Senators reach bipartisan deal on GMO food labeling

Female laboratory technician with food samples for allergy testing in the laboratory. © Wladimir Bulgar / Science Photo Library
Lawmakers in the Senate have reached a bipartisan deal to mandate the labeling of genetically modified foods across the US. Vermont recently passed more restrictive regulations that would be nullified by the federal law.

The agreement, announced on Thursday, was put forward by Senate Agricultural Committee members Sen. Pat Roberts (R- Kansas) and Sen. Debbie Stabenow (R-Michigan). It would preempt state laws to establish a national standard of labeling regulations.

“This bipartisan bill is a win for consumers and families,” Stabenow said in a statement. “For the first time ever, consumers will have a national, mandatory label for food products that contain genetically modified ingredients.”

States would not have the ability to decide what labels are used within their borders, putting to rest food companies’ fears that they would have to comply with a complicated patchwork of regulations across the country. The deal is backed by the Grocery Manufacturers Association (GMA), a lobbying group for the food industry.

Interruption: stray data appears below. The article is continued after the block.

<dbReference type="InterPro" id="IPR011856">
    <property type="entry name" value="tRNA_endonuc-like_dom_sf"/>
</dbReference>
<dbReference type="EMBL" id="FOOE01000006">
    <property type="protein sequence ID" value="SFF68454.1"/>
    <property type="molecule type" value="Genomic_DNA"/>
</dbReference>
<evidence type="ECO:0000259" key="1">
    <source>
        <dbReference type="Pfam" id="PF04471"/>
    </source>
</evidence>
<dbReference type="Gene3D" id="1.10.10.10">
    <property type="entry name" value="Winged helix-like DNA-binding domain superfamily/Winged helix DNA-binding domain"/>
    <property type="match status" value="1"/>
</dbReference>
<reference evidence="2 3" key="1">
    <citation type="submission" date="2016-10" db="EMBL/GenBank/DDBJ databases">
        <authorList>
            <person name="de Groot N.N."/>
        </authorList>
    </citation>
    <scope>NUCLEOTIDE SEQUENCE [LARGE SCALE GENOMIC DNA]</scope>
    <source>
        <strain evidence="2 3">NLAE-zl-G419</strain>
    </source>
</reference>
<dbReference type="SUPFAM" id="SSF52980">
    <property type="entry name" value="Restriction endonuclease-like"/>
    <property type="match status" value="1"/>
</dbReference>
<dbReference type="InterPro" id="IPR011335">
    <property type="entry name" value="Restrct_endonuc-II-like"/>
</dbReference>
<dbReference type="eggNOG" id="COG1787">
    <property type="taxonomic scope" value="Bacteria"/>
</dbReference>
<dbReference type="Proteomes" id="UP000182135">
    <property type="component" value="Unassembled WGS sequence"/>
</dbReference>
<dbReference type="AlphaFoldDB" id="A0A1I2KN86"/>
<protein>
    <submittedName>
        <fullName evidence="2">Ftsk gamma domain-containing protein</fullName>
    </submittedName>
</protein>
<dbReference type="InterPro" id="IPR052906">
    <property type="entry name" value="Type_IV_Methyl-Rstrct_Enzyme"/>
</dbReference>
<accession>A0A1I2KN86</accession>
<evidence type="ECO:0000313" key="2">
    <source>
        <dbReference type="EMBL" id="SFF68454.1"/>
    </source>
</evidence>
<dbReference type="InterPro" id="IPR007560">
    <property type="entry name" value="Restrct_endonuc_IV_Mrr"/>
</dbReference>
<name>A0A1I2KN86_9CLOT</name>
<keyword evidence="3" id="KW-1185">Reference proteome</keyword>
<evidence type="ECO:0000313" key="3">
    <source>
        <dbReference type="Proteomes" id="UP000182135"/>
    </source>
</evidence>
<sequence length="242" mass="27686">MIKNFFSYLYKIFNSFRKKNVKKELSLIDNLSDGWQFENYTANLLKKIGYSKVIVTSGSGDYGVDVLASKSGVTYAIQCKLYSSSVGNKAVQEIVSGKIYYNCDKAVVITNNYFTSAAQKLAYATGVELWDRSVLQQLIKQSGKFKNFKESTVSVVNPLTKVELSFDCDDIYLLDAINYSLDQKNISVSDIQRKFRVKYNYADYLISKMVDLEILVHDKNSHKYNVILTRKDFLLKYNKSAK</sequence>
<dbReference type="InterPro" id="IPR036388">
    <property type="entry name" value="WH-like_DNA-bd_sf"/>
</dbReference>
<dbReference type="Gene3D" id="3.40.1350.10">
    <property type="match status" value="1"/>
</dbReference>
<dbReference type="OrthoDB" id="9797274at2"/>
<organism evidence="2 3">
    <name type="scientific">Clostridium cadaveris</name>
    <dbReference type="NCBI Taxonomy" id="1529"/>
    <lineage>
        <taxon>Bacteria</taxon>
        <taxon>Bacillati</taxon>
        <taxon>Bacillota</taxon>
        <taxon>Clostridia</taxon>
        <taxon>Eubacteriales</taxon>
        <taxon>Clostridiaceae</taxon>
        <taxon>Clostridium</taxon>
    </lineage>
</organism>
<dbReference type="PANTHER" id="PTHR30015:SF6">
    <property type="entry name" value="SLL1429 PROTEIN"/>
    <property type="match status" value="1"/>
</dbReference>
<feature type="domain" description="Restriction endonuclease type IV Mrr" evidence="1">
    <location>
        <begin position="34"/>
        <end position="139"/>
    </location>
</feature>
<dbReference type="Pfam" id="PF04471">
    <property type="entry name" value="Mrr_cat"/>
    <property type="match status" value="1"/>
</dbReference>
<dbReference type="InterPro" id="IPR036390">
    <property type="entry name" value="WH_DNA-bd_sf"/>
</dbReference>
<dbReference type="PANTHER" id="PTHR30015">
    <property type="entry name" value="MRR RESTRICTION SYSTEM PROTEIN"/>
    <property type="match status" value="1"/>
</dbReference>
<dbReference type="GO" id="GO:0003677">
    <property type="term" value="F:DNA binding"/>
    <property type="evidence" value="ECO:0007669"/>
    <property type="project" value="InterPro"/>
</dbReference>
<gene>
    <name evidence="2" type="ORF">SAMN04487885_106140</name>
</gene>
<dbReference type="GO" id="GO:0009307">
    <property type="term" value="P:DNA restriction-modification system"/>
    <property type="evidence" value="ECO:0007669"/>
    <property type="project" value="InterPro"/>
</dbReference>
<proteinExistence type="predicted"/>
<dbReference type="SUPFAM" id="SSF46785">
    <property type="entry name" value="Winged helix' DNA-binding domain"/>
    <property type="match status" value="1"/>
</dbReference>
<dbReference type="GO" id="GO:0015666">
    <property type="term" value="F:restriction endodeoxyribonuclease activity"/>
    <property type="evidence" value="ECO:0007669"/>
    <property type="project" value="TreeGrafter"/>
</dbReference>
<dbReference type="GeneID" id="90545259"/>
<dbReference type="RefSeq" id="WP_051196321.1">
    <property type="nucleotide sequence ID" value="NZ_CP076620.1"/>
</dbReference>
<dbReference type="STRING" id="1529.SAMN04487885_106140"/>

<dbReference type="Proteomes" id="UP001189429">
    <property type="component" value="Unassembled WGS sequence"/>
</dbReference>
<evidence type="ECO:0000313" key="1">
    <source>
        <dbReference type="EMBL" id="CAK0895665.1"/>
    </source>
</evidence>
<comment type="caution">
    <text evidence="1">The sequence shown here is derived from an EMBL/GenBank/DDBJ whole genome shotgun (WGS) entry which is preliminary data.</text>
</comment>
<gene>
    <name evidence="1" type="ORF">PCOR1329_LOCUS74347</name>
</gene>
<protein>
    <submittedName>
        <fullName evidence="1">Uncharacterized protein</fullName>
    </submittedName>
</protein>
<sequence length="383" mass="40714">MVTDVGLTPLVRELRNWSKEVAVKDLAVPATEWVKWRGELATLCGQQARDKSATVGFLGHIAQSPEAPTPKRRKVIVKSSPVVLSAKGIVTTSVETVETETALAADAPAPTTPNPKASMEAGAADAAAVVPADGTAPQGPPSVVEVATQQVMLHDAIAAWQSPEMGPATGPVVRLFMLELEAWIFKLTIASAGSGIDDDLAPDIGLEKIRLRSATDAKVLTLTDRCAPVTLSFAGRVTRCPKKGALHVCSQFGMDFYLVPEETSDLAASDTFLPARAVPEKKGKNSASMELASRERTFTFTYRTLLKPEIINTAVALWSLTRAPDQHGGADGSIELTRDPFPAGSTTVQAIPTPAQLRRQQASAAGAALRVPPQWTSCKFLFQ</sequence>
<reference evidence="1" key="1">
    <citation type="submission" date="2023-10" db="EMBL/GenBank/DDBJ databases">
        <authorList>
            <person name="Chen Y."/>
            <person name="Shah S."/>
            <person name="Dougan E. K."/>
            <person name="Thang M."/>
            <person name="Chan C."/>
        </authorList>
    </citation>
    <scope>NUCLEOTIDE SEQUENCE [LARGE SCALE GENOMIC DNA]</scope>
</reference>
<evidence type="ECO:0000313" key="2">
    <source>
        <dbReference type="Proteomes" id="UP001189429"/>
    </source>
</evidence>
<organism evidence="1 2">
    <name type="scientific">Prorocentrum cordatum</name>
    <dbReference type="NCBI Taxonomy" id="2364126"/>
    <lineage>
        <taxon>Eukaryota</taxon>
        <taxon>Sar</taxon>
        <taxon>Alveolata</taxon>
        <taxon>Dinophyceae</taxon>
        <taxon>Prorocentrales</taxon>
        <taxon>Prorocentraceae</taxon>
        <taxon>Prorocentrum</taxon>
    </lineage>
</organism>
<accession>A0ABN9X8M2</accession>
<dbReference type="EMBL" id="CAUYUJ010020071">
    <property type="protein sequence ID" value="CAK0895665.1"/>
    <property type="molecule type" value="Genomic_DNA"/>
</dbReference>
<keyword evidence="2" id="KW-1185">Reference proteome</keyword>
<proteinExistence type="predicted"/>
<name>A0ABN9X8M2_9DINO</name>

The legislation would allow food companies to select one of three options if their product contains GMOs: text on the package, a symbol, or a QR code that brings consumers to a web page.

If the legislation passes, United States Department of Agriculture (USDA) would have two years to hammer out the specifics of the labels.

Meat, poultry and eggs, however, would be exempt from labeling requirements, as long as they are the main ingredients of what is being sold. The USDA would not be able to label products as GMO if the animals are fed genetically engineered feed.

These exemptions are absent from a GMO labeling law that Vermont passed in May 2014, which the GMA has so far fought unsuccessfully. The state regulation is expected to go into effect in July, but would be made null if Thursday’s bill becomes law.

Consumer groups have been pushing for labeling requirements for GMOs, arguing that companies should be required to tell people what exactly is in the food they buy.

Opponents of labeling say that there’s no scientific evidence that GMOs are harmful, a stance shared by the US Food and Drug Administration.